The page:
Radioactive substances unnecessary in new method for measuring brain glucose metabolism

Researchers have developed a new means of monitoring brain glucose metabolism on MRI without the use of radioactive materials. 

Rather than radiolabeled glucose, a glucose solution about equivalent to a can of soda is administered. Since the substance does not produce a signal on MRI, researchers indirectly monitor patients’ glucose metabolism based on decreases in signal intensity. 

This method has several advantages in the realm of metabolic imaging, experts involved in the research indicated

“Impaired glucose metabolism in the brain has been linked to several neurological disorders,” principal investigator Wolfgang Bogner, of the Department of Biomedical Imaging and Image-guided Therapy at MedUni Vienna, and colleagues noted. “Positron emission tomography and carbon-13 magnetic resonance spectroscopic imaging (MRSI) can be used to quantify the metabolism of glucose, but these methods involve exposure to radiation, cannot quantify downstream metabolism, or have poor spatial resolution.” 

Another benefit of the method is that it can be applied across multiple MRI devices and vendors, as it does not require additional hardware. For this study, Austria’s only 7-Tesla MRI scanner was utilized, given its ability to offer superior image quality. However, the method’s utility on 3T MR systems has been demonstrated as well.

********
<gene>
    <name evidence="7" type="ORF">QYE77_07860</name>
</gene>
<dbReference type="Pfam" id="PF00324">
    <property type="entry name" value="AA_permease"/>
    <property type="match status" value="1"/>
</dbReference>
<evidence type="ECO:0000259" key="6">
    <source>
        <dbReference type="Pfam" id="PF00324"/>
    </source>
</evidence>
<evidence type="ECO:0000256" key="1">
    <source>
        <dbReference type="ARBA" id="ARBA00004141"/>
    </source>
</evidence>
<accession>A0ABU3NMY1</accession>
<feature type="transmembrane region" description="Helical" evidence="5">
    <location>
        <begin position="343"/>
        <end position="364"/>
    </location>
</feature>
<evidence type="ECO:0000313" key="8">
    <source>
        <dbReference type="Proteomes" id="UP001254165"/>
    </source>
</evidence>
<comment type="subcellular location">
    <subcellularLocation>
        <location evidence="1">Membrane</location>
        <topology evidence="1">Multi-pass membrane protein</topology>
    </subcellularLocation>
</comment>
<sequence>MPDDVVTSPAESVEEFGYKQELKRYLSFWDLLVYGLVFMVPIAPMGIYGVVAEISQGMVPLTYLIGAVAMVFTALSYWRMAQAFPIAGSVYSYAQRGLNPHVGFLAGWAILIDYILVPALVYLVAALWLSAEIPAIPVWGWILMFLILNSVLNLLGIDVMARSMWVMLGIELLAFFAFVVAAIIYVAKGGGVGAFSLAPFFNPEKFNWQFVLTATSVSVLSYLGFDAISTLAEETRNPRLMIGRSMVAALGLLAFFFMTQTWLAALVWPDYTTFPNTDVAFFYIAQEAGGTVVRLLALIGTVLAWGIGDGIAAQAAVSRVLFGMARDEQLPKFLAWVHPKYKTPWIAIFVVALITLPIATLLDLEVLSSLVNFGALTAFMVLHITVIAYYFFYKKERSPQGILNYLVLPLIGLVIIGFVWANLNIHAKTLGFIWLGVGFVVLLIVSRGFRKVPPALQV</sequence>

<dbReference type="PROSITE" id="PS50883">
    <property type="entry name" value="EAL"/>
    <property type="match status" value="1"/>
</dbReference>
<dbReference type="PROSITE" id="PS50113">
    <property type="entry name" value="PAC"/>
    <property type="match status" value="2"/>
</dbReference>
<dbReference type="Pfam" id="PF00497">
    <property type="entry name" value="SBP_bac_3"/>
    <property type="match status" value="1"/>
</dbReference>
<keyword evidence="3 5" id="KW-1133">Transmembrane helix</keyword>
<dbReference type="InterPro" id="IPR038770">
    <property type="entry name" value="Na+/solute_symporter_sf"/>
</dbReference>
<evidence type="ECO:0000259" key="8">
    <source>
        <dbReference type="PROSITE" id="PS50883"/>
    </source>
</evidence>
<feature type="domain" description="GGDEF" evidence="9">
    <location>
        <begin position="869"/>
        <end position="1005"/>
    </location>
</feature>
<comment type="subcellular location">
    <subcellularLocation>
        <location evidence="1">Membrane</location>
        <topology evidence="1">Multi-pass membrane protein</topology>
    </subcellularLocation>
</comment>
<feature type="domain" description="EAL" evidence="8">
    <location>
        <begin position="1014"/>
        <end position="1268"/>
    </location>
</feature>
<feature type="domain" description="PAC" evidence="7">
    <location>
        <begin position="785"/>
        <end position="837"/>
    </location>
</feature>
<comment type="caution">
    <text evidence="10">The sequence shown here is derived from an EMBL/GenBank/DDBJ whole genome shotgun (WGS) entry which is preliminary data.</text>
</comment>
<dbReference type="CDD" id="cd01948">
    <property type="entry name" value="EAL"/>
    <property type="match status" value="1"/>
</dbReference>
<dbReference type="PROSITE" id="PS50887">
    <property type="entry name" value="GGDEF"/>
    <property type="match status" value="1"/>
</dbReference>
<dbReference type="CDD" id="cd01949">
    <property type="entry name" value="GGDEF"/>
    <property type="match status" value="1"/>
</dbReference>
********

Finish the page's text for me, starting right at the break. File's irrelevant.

“That was an important step, because 3T MR systems are extremely widespread in clinical applications,” said Fabian Niess, lead author of a follow-up study that assessed interscanner reproducibility. 

Although the initial research was on a small sample size, the team maintains that the benefits of using a glucose solution substitute to map metabolic activity could be widespread if further validated in larger studies. 

The initial study abstract is available in Nature Biomedical Engineering, and the follow-up study in Investigative Radiology. 

Hannah murhphy headshot

In addition to her background in journalism, Hannah also has patient-facing experience in clinical settings, having spent more than 12 years working as a registered rad tech. She joined Innovate Healthcare in 2021 and has since put her unique expertise to use in her editorial role with Health Imaging.

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